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Conceptual art and the loss of painting

By Peter Sellick - posted Wednesday, 10 August 2016

Francisco Goya's "The Third of May 1808" depicting the execution by Napoleon's troops of a group of Spanish captives is an excruciating work of art. The French soldiers are painted in a tight group, their backs to the viewer so that their faces are not visible. The soldiers seem to have no humanity; they are a killing machine. They stand with rifles and bayonets directed towards a group of men at whose feet are laid corpses that they will, in the next few seconds join. It is night and a village limns on the horizon. The central figure is a man in a white shirt holding his hands aloft and staring into the serried rows of guns. One could write volumes.

But one does not need to write volumes: it is all there in paint. The drama and agony is immediately apparent to the viewer. One does not need to look for a title or the name of the artist to understand what is going on here. The painting arrests the viewer and compels him to meditate on the scene. This is a political painting, as well as a painting of human cruelty and despair. In other words it is full of meaning.


Goya has conveyed that meaning without words; that is the job of the visual artist, to use images that are self-explanatory. Today there are few painters that have that skill largely because modernism has shifted the focus away from the acquisition of skills in drawing and painting. In its absence we have conceptual art, art that strives to convey meaning but not as Goya did. This art, because of its poverty of expression, has resorted to words. The words are found in the painting and in the didactic.

The experience of the viewer is to gaze in wonderment at what the piece is trying to portray and then to desperately resort to reading the didactic helpfully displayed next to the painting. Here we find the real business, in which the artist enlightens the viewer as to her feelings about the piece and the complex process through which it was born and what she is trying to express.

What has happened here? Painting has become writing. Or, rather, painting relies on writing as an explanation for its existence. Take away the writing and we are left with rather unattractive smatterings of paint, no composition to speak of, no clue as to what it is about and certainly no pleasure at its existence.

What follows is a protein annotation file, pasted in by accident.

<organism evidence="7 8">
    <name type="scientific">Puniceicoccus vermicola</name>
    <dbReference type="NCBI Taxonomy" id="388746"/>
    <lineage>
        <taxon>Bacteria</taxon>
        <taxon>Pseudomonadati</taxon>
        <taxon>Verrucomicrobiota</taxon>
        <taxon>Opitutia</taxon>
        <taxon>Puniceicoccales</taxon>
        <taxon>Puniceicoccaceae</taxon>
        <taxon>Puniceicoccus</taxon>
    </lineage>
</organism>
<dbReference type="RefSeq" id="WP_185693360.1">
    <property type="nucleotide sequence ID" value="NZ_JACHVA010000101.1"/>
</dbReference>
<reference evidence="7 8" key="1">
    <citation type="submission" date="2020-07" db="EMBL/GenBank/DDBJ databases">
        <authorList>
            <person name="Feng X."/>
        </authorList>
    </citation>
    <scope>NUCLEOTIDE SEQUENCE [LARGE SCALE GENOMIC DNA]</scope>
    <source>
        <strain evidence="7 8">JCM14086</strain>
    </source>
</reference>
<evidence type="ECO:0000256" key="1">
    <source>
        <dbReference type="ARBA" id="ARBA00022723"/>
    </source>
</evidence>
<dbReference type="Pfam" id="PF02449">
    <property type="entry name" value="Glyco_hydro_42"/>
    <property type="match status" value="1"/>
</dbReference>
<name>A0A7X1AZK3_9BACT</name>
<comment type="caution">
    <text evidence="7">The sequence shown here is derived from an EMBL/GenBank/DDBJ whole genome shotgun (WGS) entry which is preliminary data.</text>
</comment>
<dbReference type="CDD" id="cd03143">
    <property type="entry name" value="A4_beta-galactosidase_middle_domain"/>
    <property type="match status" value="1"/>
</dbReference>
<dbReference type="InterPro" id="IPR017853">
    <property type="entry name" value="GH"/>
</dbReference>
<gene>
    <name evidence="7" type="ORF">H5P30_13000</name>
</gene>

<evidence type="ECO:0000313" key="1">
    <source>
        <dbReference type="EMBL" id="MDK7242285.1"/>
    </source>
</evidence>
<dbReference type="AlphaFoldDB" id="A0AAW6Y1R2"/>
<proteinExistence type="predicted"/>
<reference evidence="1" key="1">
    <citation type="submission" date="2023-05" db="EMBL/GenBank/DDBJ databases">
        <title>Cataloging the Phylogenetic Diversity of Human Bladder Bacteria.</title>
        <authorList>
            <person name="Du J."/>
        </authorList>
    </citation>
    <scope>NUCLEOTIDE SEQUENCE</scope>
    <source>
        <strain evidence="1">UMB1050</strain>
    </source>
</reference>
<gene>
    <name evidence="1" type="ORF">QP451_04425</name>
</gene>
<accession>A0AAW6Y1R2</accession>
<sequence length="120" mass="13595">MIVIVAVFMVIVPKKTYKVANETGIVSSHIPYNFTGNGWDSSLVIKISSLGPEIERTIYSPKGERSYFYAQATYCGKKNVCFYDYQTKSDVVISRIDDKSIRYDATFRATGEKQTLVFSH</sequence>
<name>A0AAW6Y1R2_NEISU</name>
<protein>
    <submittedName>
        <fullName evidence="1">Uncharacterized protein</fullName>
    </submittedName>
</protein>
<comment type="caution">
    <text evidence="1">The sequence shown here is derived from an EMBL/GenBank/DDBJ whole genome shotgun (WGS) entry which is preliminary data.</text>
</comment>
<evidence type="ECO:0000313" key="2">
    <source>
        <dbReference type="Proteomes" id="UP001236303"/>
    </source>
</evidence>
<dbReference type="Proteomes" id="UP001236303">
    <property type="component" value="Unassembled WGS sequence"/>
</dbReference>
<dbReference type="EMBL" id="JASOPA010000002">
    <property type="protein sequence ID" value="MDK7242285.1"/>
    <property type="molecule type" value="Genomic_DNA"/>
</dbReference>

A parallel to this also exists in which words are painting on the actual painting.

This is a major betrayal of the art of painting. It tells us that painting is not enough; we have to be told in words what to think and how to appreciate. The artist now stands between the work of art and the viewer as an essential mediator without whom the art is incomprehensible.

This is a form of elitism, for only those in the know are privy to the profound meaning that emanates from the artist who presumably has thought and felt much deeper than us the viewers.


Because the emphasis is on a meaning imputed to the object, care need not be taken to produce a thing of beauty. Indeed, the artists who produce these things are not trained in any craft at all be that painting or sculpture. They are unskilled. It seems that a trade has been made: I can't draw or paint so I will write.

The migration of art from the image to the word signifies confusion between the communication of events and things in the world through the making of images, with how we talk or write about them. Traditionally these two had been kept apart for good reason. When one is presented with an image our response is emotional and immediate. We are struck by beauty or drama or wonder. Early Christian works used signs to increase the connection with the event. For example crucifixion scenes were often replete with images of the hammer and the nails, the stick with the hyssop that carried the sour wine to Christ, a severed ear signified the ear of the servant that Peter struck off on the arrest of Jesus. These symbols were not incorporated into the scene but were painted as free-floating symbols. They added to the narrative presented in the image

However, when the artist uses actual words, even whole texts, the response of the viewer necessarily changes from the contemplation of an image to a cognitive response to the words. He becomes a reader and not a viewer, or, rather he is torn between the two.

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About the Author

Peter Sellick an Anglican deacon working in Perth with a background in the biological sciences.

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